The end of November is approaching in Helsinki and our urban garden is still green – at least partly. It looks like the poor fava beans are mistaken there’ll be another summer ahead, as they have just started blossoming again. Last year at this time a thick layer of snow was already covering our city.http://infolio-rg.ru
Throughout the summer and autumn 2011 my colleagues and I have been enjoying the harvest of our very special guerrilla farm. In May, with the help of a pump cart and freight lift we had relocated our farm bags filled with about 1000 kilograms of soil each, up to the second floor terrace of the derelict harbour warehouse that is now home to our workspaces.
We’ve had the pleasure of collecting our lunch ingredients straight from the terrace and decorating salads with crisp cress flowers. Plus improvising with variations of tabbouleh, pesto with rocket and peas – not to mention mojitos made of urban mint. And while picking the harvest, we have been admiring the industrial views to the shipyards facing our building.
Albeit the first frosty nights have already arrived, the parsley hasn’t stopped flourishing. But still, the most alluring aspect of urban farming for us might not be the harvest itself. Besides the thrill of utilising an abandoned location, just the act of following something growing from a tiny seed and witnessing its transformation into an edible plant has been a stirring and moving experience.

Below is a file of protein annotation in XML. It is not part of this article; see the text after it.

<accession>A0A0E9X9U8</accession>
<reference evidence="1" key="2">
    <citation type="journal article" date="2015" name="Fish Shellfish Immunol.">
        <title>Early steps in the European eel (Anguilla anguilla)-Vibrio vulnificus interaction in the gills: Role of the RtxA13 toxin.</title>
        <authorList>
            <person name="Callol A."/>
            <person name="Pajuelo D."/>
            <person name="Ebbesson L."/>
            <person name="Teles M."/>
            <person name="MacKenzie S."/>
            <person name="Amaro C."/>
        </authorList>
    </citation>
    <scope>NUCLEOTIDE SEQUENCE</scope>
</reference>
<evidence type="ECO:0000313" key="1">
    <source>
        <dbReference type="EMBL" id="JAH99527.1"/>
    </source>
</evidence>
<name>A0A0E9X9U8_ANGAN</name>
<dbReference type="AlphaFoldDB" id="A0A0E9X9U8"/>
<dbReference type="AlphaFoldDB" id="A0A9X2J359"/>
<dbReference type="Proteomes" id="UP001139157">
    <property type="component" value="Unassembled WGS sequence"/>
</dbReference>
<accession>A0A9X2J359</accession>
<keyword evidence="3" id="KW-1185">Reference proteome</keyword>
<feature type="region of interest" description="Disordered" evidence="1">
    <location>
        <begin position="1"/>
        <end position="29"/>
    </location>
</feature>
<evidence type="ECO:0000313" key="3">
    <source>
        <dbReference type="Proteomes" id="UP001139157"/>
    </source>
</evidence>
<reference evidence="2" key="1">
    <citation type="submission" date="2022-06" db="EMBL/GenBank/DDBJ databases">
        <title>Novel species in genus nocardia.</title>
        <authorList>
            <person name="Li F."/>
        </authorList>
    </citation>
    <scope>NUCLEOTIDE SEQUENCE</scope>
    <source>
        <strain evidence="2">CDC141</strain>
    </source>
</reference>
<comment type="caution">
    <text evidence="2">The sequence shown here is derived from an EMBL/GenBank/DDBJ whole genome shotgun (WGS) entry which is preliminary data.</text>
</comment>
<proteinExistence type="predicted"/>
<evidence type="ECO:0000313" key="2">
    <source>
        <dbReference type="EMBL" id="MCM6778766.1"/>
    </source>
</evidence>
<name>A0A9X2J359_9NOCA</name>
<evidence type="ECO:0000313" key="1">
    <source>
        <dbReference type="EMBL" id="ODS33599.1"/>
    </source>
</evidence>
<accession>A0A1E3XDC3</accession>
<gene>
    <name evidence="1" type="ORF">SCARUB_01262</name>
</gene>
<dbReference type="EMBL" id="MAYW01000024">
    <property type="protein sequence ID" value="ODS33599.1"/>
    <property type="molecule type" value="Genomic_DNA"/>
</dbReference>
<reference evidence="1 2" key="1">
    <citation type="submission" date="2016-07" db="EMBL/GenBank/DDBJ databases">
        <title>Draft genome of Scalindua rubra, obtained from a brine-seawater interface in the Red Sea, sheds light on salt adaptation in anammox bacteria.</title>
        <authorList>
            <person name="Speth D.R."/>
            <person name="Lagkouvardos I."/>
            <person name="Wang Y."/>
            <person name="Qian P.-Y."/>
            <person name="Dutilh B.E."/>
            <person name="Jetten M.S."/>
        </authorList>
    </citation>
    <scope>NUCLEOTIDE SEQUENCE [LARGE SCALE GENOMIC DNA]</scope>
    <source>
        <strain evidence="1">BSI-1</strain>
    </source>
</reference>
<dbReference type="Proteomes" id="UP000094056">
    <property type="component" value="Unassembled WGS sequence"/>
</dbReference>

The compost was kindly donated to us by Metsäpirtin multa, a company working under the municipal water management HSY. As you can imagine, the compost filtered from sewage water contains enough nutrients to provide a fertile crop (the soil has also been examined and proved healthy for growing food). We noticed that this soil works great with leafy vegetables and zucchinis – but root vegetables might need a different kind of growing environment (as they have now been mainly focusing their growing energy on the green parts). Thus, after our second year of farming we are again a little wiser in how to prepare for the next summer.
Here’s a little photographic growth story of this year’s experimental farming: